Nope

Man’s compulsion to escape mundanity sits at the center of Jordan Peele’s deftly crafted third feature.

BY

This post originally appeared in my horror newsletter, Deep Cuts.

It’s always been part of human nature to be bound to the untypical. We’re beholden to things even just a little out of place. And endlessly subjected to life’s repeating patterns, we often seek the anomalies. We desire the thrill of escaping mundaneness and gazing beyond the ordinary.

Long before pictures could move, a kind of compulsion to spectacle has always predicated our lives. Our inability to look away from things that feed this obsession is the punchline in Jordan Peele’s Nope, a deftly woven alien invasion dark comedy where the characters’ impulse isn’t to run from the imminent extraterrestrial threat but to scamper towards it and capture the impossible. Or as the film likes to call it: the Oprah shot.

Nope picks up with estranged siblings, OJ (Daniel Kaluya) and Em (Keke Palmer), who struggle to keep their horse-wrangling business running. After running out of good prospects, they decide they would casually film a seemingly dormant space saucer hovering above their farm amidst the clouds. To aid them in this mission, they enlist the help of a bored store clerk named Angel (Brandon Perea) and a disillusioned cinematographer named Holst (Michael Wincott).

Daniel Kaluya, Brandon Perea, and Keke Palmer in Nope (2022, dir. Jordan Peele).

Nope takes time to build on its story. Though not as dense as Peele’s previous outing, Us, it feels exponentially conceptual. Admittedly, the film has a lot on its mind — readings vary from a metatextual parable about filmmaking, an elliptical story about grief, to a socially charged drama about correcting historical erasures — but the film ultimately gets clear in perspective and its predilections.

At its core, Nope is about spectacle. Peele said as much. It is about “our addiction to spectacle, and the insidious nature of attention.” This critique presents this fixation as a perceptible symptom of a now post-truth world, where every image can be manipulated and every video deep-faked. Seeing no longer equates to belief. Evidence is no longer the prerequisite. It has to be an experience — a spectacle, for one is “not (just) a collection of images, but a social relation among people, mediated by images.” Spectacle is, according to French philosopher Guy Debord, “the sun that never sets over the empire of modern passivity.”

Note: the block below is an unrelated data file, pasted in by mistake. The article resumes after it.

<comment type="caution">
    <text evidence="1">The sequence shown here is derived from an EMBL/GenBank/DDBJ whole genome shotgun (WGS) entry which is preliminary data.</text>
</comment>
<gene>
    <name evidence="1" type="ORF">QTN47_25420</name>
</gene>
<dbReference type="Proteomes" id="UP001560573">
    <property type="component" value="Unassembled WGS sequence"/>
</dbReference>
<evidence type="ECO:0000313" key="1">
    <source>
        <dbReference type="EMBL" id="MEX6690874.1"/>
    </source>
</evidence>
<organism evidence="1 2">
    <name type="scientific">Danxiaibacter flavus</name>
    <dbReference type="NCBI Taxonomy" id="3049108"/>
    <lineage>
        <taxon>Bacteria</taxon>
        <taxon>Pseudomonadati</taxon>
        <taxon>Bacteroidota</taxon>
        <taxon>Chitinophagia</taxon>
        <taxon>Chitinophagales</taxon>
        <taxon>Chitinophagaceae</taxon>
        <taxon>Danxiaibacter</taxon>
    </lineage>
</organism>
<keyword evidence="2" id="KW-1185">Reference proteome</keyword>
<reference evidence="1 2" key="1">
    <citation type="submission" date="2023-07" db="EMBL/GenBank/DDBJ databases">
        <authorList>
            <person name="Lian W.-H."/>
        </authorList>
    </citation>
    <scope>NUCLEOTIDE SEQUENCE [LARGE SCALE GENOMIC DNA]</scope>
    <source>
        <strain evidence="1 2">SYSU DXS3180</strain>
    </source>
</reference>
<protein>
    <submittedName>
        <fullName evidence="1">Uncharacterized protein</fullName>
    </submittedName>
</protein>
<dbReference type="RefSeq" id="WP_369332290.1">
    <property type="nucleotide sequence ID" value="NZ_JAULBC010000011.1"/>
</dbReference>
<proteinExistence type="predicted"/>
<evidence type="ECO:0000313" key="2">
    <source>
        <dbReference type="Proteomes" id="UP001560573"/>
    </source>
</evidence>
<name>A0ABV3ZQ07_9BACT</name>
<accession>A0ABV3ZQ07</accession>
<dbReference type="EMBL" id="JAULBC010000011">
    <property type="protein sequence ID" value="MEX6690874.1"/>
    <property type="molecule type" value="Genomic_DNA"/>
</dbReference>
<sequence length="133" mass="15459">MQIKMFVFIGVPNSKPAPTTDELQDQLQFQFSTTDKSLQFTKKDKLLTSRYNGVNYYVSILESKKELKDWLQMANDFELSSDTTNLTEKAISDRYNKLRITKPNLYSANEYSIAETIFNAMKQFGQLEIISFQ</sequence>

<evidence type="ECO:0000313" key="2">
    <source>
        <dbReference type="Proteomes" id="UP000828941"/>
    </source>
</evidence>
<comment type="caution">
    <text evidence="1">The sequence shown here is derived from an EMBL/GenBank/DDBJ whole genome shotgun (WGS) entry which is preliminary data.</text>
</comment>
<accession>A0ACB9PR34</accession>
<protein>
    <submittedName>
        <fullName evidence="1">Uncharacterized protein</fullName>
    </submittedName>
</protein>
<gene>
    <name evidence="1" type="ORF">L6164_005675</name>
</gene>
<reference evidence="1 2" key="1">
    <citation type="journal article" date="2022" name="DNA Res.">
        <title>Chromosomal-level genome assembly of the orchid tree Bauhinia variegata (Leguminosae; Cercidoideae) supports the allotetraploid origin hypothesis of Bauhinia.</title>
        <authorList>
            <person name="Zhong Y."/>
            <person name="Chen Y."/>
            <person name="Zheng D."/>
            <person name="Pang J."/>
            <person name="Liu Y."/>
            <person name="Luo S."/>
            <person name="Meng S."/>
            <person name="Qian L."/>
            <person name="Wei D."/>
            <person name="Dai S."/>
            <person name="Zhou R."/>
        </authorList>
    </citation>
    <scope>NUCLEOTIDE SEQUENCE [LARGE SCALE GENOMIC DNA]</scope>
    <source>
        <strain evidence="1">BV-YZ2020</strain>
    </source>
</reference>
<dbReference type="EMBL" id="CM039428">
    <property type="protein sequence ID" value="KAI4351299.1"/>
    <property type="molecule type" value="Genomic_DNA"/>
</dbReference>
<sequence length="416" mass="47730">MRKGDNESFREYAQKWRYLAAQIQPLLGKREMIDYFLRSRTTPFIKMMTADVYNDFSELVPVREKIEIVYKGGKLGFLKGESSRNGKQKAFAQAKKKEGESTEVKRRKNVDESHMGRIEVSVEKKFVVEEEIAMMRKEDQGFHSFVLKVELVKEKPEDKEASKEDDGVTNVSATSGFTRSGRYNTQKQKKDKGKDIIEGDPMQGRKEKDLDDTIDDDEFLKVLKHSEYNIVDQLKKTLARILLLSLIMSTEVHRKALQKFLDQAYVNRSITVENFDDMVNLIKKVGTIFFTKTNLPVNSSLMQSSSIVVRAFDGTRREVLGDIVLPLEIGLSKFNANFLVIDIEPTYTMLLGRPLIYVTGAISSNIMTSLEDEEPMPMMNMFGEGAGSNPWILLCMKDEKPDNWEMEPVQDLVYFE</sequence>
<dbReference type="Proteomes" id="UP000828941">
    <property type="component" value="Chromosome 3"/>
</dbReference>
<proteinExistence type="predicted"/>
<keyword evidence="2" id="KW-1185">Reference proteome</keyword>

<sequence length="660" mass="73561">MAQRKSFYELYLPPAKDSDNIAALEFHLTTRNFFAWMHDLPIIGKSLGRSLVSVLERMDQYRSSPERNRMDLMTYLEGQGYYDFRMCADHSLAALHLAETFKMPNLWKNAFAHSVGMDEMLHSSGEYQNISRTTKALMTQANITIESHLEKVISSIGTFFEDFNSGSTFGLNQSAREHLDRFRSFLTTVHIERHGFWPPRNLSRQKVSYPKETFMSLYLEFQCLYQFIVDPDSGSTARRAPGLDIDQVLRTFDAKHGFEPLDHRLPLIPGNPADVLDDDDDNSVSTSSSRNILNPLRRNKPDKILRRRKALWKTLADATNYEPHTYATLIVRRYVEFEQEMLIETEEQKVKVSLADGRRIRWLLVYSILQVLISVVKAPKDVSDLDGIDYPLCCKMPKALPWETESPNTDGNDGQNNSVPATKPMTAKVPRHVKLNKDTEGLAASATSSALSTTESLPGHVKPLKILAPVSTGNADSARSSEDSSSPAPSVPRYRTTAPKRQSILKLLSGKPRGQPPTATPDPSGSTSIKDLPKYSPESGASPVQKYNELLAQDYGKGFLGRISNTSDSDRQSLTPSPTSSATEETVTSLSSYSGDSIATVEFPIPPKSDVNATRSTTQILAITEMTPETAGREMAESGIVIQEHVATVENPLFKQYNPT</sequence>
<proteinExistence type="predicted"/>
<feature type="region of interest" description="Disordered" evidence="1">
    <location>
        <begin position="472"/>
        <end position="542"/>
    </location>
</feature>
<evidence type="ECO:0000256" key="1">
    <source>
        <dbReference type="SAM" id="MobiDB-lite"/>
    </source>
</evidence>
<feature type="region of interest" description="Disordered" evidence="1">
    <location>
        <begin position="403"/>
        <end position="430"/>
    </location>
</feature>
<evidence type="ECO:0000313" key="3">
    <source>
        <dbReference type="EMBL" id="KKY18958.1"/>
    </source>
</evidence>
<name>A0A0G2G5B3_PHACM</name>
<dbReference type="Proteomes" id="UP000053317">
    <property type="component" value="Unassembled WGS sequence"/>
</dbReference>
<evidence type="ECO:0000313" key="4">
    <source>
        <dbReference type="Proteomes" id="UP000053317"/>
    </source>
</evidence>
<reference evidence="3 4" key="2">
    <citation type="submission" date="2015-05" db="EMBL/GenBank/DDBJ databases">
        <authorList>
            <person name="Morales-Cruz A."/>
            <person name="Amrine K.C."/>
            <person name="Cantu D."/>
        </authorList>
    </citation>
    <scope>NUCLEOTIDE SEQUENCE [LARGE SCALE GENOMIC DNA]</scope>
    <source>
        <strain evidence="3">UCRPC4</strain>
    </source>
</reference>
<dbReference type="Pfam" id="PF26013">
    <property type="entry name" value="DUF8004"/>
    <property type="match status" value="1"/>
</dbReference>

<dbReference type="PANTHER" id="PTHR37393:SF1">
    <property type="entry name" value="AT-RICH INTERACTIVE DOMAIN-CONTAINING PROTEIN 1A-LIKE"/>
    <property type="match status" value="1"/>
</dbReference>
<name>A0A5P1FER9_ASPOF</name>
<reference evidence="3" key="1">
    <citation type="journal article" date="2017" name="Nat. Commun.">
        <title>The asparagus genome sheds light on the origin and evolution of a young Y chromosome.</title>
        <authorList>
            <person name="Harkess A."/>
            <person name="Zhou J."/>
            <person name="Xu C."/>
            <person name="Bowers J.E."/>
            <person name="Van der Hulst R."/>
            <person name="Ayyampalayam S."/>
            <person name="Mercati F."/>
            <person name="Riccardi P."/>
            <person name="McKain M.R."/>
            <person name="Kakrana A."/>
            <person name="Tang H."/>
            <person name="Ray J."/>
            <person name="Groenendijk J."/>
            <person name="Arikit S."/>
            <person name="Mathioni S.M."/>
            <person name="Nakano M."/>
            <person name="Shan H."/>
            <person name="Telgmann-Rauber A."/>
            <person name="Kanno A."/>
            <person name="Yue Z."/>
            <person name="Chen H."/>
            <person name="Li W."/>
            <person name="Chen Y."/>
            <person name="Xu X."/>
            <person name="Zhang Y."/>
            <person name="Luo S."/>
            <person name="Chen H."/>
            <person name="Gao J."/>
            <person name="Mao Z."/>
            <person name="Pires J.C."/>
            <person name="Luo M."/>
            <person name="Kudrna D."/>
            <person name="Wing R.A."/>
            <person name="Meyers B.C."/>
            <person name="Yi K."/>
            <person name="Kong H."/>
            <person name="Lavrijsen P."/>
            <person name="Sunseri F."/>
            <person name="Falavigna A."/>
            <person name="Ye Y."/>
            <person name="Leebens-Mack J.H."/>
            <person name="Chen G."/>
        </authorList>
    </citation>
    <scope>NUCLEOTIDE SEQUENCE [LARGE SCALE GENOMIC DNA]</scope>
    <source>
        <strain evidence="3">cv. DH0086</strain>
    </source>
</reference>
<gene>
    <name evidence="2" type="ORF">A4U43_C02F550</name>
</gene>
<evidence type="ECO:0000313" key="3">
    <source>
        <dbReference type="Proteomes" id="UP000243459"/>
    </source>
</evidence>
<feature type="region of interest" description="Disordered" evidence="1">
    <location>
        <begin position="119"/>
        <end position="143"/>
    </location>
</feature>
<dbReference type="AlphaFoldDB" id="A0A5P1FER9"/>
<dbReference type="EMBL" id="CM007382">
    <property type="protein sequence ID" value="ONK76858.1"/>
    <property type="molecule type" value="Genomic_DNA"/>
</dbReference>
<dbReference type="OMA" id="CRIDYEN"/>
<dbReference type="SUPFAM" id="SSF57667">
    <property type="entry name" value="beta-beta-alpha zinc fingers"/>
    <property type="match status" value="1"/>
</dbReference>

Steven Yeun in Nope (2022, dir. Jordan Peele).

This obsession ties up neatly with The Other, a theme that recurs in Peele’s small but already accomplished filmography. Brushed on his razer-sharp commentary on fake allyship in Get Out and made integral to his fascinating perspective on the American Dream in Us, here, the idea casts The Other as often-exploited subjects in spectacles, be that a defunct sitcom or an unnerving otherworldly freakshow.

Steven Yeun’s character, Jupe — a child actor-turned-roadside attraction entrepreneur — is at the center of this. Jupe is emblematic of a sick cycle of exploitation; being the only Asian actor in his sitcom, cast only by virtue of tokenism, he perpetuates the exploitative nature of spectacles by him franchising and profiteering off of something he doesn’t fully understand. This adds texture to a bloody encounter he had with his co-star primate, Gordy, a castmate whose inclusion, like his, is weighed against their otherness.

Jordan Peele’s Nope is conceptually his best film. Like his principal characters, Peele assigned himself an ambitious task: Is it still possible to make a spectacle about the hold that spectacles have over us (without it devolving into something less than)? The answer, Peele decides, is in his title. But it’s well worth a damn try.

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Nope dropped on digital release today, August 26th, 2022.
The official poster for Nope.
Where to watch Nope
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